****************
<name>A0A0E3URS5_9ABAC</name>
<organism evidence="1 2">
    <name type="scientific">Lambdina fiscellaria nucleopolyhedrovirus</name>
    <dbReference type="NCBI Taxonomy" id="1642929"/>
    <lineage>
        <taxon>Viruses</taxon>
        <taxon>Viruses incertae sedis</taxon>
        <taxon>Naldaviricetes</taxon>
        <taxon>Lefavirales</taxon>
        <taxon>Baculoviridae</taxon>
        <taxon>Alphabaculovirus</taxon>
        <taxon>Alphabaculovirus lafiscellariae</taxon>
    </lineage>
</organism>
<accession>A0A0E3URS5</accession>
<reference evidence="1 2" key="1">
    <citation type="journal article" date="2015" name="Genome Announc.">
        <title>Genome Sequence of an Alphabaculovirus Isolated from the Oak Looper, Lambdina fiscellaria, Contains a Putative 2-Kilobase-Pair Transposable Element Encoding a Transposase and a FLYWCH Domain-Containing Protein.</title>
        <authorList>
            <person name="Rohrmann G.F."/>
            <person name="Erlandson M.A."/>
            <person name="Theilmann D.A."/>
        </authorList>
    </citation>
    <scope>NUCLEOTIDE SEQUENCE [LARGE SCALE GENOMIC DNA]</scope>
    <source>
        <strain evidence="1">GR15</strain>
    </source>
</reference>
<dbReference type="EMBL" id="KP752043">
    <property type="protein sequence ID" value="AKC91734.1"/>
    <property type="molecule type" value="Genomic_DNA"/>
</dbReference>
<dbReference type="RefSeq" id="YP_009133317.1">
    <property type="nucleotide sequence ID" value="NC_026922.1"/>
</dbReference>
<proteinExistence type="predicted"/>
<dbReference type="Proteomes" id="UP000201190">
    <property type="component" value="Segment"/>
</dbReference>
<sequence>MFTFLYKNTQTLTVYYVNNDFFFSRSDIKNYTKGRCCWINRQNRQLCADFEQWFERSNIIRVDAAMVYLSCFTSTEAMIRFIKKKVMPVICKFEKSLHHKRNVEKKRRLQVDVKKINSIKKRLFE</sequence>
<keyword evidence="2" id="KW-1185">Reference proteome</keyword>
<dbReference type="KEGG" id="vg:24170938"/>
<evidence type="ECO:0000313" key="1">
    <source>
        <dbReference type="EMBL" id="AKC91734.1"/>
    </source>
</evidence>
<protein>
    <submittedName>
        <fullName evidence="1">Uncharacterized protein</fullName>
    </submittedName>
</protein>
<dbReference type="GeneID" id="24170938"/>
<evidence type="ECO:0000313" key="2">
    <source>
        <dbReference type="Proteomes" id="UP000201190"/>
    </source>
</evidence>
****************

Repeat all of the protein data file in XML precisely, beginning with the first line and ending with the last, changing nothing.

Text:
<name>A0A0E3URS5_9ABAC</name>
<organism evidence="1 2">
    <name type="scientific">Lambdina fiscellaria nucleopolyhedrovirus</name>
    <dbReference type="NCBI Taxonomy" id="1642929"/>
    <lineage>
        <taxon>Viruses</taxon>
        <taxon>Viruses incertae sedis</taxon>
        <taxon>Naldaviricetes</taxon>
        <taxon>Lefavirales</taxon>
        <taxon>Baculoviridae</taxon>
        <taxon>Alphabaculovirus</taxon>
        <taxon>Alphabaculovirus lafiscellariae</taxon>
    </lineage>
</organism>
<accession>A0A0E3URS5</accession>
<reference evidence="1 2" key="1">
    <citation type="journal article" date="2015" name="Genome Announc.">
        <title>Genome Sequence of an Alphabaculovirus Isolated from the Oak Looper, Lambdina fiscellaria, Contains a Putative 2-Kilobase-Pair Transposable Element Encoding a Transposase and a FLYWCH Domain-Containing Protein.</title>
        <authorList>
            <person name="Rohrmann G.F."/>
            <person name="Erlandson M.A."/>
            <person name="Theilmann D.A."/>
        </authorList>
    </citation>
    <scope>NUCLEOTIDE SEQUENCE [LARGE SCALE GENOMIC DNA]</scope>
    <source>
        <strain evidence="1">GR15</strain>
    </source>
</reference>
<dbReference type="EMBL" id="KP752043">
    <property type="protein sequence ID" value="AKC91734.1"/>
    <property type="molecule type" value="Genomic_DNA"/>
</dbReference>
<dbReference type="RefSeq" id="YP_009133317.1">
    <property type="nucleotide sequence ID" value="NC_026922.1"/>
</dbReference>
<proteinExistence type="predicted"/>
<dbReference type="Proteomes" id="UP000201190">
    <property type="component" value="Segment"/>
</dbReference>
<sequence>MFTFLYKNTQTLTVYYVNNDFFFSRSDIKNYTKGRCCWINRQNRQLCADFEQWFERSNIIRVDAAMVYLSCFTSTEAMIRFIKKKVMPVICKFEKSLHHKRNVEKKRRLQVDVKKINSIKKRLFE</sequence>
<keyword evidence="2" id="KW-1185">Reference proteome</keyword>
<dbReference type="KEGG" id="vg:24170938"/>
<evidence type="ECO:0000313" key="1">
    <source>
        <dbReference type="EMBL" id="AKC91734.1"/>
    </source>
</evidence>
<protein>
    <submittedName>
        <fullName evidence="1">Uncharacterized protein</fullName>
    </submittedName>
</protein>
<dbReference type="GeneID" id="24170938"/>
<evidence type="ECO:0000313" key="2">
    <source>
        <dbReference type="Proteomes" id="UP000201190"/>
    </source>
</evidence>